lee

Born November 8, 1976, Brett Lee turns 40 on Tuesday. The right-arm tearaway pacer, known for his express pace that terrorised the world during his playing days, played 76 Tests, 221 One-Day Internationals (ODIs) and 25 Twenty20 Internationals (T20Is). Rishad Dsouza lists down seven interesting facts about the former Australian cricketer, who shares a very special relationship with India. Brett Lee: 11 eventful moments from Binga’s career

1.  Juvenile Goals attained at international level: Once in an interview, Brett Lee  professed that he was in the habit of setting himself goals as a youngster and was satisfied that he had managed to achieve those goals at the international level. One of those goals was to touch the 160 kmph speed barrier and the other was to take a hat-trick in World Cup, which he did in the 2003 edition of the World Cup against Kenya.

2.  Charity: Lee may have been known for his brutality on the cricket field but he had a soft, compassionate heart on the inside. He was involved in multiple charities and his band ‘Six and Out’ was meant for the purpose of raising money for the less fortunate as the speedster himself put it. Lee supports charities such as Salvation Army, the Adventist Development and Relief Agency (ADRA) and the Make a Wish Foundation.

3.  Love for music: Lee’s passion for music almost rivals his enthusiasm for cricket. Apart from ‘six and out’ he has been involved with various music acts and has collaborated with popular Indian musician Asha Bhosale to record ‘You’re the one for me’ which attained great levels of popularity in India and South Africa.

4.  Bollywood connection: Owing to Lee’s massive popularity in India, he has landed a role in Bollywood film UNindian and has previously appeared in a cameo appearance Victory. He has also been romantically linked to Bollywood starlet Preity Zinta. The film UNindian will be his first lead role in a film however and it released in 2015.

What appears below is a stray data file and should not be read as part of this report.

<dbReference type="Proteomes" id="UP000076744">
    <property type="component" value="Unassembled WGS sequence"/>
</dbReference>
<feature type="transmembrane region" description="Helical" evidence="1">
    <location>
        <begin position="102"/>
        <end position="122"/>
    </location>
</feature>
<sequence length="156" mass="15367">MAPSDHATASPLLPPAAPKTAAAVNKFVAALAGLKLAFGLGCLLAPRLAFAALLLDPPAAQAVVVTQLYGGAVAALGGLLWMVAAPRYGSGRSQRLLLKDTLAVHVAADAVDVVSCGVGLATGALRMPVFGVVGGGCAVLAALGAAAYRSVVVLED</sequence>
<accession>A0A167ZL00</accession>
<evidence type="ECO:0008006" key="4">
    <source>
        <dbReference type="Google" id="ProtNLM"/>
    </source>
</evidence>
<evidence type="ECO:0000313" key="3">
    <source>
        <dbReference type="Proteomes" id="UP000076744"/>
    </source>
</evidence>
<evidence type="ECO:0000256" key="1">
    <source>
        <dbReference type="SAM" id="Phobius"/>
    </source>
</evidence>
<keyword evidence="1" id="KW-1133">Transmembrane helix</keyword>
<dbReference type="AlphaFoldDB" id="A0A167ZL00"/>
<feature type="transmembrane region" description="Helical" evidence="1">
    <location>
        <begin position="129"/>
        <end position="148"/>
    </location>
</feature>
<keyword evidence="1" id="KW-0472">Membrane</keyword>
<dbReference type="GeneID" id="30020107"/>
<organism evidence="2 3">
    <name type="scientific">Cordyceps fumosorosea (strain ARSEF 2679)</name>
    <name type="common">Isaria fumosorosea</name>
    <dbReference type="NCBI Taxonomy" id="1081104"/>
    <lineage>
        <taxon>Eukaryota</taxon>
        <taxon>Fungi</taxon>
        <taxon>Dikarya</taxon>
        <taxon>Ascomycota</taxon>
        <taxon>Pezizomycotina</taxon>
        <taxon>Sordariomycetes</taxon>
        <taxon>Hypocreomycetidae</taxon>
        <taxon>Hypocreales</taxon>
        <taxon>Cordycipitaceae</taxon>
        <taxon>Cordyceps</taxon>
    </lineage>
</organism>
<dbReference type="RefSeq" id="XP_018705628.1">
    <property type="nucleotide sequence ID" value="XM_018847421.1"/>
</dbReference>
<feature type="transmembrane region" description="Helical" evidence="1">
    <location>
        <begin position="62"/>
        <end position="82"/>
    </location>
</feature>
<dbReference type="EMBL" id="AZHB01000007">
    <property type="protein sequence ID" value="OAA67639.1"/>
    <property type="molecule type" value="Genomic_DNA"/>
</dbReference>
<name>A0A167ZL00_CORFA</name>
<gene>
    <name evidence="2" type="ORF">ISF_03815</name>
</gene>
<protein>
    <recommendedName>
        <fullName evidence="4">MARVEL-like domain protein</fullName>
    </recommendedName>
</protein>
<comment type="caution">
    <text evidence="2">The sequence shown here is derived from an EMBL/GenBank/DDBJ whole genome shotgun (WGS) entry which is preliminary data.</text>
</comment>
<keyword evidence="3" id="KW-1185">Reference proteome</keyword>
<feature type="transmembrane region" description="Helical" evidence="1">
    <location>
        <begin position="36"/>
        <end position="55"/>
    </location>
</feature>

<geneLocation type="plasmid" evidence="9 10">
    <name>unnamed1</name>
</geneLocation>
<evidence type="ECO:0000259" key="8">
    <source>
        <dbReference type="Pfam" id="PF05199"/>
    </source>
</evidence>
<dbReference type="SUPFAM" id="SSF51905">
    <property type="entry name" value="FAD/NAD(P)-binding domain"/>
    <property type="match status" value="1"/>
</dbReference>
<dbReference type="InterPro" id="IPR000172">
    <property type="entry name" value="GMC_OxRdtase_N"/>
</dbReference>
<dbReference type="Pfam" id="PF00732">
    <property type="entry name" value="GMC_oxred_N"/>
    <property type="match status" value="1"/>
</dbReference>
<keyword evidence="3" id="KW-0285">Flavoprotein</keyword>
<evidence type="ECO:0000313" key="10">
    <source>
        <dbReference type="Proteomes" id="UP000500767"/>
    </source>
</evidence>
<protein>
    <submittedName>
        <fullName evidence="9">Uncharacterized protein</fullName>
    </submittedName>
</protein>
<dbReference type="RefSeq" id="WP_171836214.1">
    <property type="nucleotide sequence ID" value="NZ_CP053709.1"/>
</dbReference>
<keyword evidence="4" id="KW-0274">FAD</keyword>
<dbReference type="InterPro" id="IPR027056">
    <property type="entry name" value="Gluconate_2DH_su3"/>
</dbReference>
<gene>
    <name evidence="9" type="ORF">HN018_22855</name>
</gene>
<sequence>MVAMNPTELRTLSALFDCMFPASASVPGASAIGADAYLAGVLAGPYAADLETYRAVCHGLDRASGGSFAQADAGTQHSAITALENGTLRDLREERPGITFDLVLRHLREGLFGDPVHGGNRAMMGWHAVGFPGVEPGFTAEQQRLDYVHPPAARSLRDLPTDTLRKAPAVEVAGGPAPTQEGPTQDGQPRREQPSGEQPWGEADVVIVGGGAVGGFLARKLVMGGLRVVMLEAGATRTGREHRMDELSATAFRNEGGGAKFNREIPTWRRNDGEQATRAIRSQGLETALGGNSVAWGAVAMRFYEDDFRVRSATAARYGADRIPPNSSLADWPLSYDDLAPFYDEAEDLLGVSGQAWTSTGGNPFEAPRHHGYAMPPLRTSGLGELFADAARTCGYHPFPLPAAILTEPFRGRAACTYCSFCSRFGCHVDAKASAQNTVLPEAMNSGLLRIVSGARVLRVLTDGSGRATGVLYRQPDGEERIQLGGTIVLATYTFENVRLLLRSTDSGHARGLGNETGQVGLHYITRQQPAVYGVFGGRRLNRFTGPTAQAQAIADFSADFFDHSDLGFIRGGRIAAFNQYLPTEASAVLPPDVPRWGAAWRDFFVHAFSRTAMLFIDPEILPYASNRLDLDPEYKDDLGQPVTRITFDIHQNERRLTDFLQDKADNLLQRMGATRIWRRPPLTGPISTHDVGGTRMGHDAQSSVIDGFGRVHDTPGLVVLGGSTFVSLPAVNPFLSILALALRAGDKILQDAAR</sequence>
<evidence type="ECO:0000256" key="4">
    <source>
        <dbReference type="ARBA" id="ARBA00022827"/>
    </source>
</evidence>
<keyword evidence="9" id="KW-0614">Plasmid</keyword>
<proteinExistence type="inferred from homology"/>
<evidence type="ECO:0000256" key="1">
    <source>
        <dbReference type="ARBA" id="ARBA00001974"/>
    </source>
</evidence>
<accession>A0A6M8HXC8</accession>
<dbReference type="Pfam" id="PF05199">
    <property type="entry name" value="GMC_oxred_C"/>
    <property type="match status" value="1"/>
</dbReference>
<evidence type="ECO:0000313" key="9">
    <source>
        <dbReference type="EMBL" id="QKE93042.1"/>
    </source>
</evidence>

5.  Heroics in 2003 World Cup: Lee had announced himself to the world with dominant performances right since his international debut in 1999, but his prowess was globally acclaimed in the ICC World Cup 2003 where he picked 22 wickets at an average of 17.90 and an unreal strike-rate of about 22. Some of his more memorable performances include the fifer against New Zealand which allowed Australia a big win despite being bowled out for a modest total earlier and his hat-trick against Kenya. In the same match, Lee was even guilty of breaking Kennedy Obuya’s elbow after a rising ball ricocheted off his elbow onto the stumps.

6.  Ashes 2005 moment with Andrew Flintoff: The first picture that comes to mind when ‘spirit of cricket’ is mentioned is Andrew Flintoff coming over to Lee after the conclusion of the riveting Ashes 2005, second Test where England won by a margin of two runs with Lee being the last wicket to fall. Flintoff put his arm round Lee and said “It’s 1-1, son.”

7.  Lee beamers: As famous as Lee was for his yorkers and snorters, he was infamous for his beamers which are against the spirit and laws of cricket. Lee often expressed his innocence in regards to the beamers claiming they merely slipped off his hand due to his sheer pace. His case was not helped by the fact that his beamers often came at crucial stages of the game.

(Rishad D’Souza, a reporter with CricketCountry, gave up hopes of playing Test cricket after a poor gully-cricket career. He now reports on the sport. You can follow @RDcric on Twitter)